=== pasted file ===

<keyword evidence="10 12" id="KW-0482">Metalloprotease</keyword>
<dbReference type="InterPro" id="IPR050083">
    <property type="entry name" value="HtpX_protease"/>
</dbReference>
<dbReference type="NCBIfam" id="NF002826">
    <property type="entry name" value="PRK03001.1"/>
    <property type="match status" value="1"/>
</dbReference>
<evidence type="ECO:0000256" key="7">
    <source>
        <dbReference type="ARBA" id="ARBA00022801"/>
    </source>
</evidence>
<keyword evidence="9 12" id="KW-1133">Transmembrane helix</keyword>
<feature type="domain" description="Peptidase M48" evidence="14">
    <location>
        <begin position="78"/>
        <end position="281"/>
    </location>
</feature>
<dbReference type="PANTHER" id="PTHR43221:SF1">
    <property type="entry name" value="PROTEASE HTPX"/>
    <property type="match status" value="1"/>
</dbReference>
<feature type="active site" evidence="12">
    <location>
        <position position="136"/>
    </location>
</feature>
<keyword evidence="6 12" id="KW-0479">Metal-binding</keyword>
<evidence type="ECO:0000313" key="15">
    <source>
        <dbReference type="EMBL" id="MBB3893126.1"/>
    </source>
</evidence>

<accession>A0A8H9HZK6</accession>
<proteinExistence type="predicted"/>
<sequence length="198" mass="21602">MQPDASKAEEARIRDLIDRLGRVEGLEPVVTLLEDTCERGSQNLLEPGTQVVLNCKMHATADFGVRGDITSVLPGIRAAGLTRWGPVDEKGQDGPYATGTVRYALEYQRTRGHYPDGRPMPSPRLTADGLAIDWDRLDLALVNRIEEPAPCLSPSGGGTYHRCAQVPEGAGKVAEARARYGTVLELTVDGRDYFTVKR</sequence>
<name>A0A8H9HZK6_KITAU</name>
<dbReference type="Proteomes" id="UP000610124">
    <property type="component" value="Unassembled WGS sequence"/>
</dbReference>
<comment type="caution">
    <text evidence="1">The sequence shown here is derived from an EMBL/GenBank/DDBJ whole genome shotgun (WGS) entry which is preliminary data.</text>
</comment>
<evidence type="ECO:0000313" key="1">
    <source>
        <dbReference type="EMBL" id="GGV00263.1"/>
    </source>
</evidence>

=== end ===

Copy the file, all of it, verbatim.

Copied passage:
<keyword evidence="10 12" id="KW-0482">Metalloprotease</keyword>
<dbReference type="InterPro" id="IPR050083">
    <property type="entry name" value="HtpX_protease"/>
</dbReference>
<dbReference type="NCBIfam" id="NF002826">
    <property type="entry name" value="PRK03001.1"/>
    <property type="match status" value="1"/>
</dbReference>
<evidence type="ECO:0000256" key="7">
    <source>
        <dbReference type="ARBA" id="ARBA00022801"/>
    </source>
</evidence>
<keyword evidence="9 12" id="KW-1133">Transmembrane helix</keyword>
<feature type="domain" description="Peptidase M48" evidence="14">
    <location>
        <begin position="78"/>
        <end position="281"/>
    </location>
</feature>
<dbReference type="PANTHER" id="PTHR43221:SF1">
    <property type="entry name" value="PROTEASE HTPX"/>
    <property type="match status" value="1"/>
</dbReference>
<feature type="active site" evidence="12">
    <location>
        <position position="136"/>
    </location>
</feature>
<keyword evidence="6 12" id="KW-0479">Metal-binding</keyword>
<evidence type="ECO:0000313" key="15">
    <source>
        <dbReference type="EMBL" id="MBB3893126.1"/>
    </source>
</evidence>

<accession>A0A8H9HZK6</accession>
<proteinExistence type="predicted"/>
<sequence length="198" mass="21602">MQPDASKAEEARIRDLIDRLGRVEGLEPVVTLLEDTCERGSQNLLEPGTQVVLNCKMHATADFGVRGDITSVLPGIRAAGLTRWGPVDEKGQDGPYATGTVRYALEYQRTRGHYPDGRPMPSPRLTADGLAIDWDRLDLALVNRIEEPAPCLSPSGGGTYHRCAQVPEGAGKVAEARARYGTVLELTVDGRDYFTVKR</sequence>
<name>A0A8H9HZK6_KITAU</name>
<dbReference type="Proteomes" id="UP000610124">
    <property type="component" value="Unassembled WGS sequence"/>
</dbReference>
<comment type="caution">
    <text evidence="1">The sequence shown here is derived from an EMBL/GenBank/DDBJ whole genome shotgun (WGS) entry which is preliminary data.</text>
</comment>
<evidence type="ECO:0000313" key="1">
    <source>
        <dbReference type="EMBL" id="GGV00263.1"/>
    </source>
</evidence>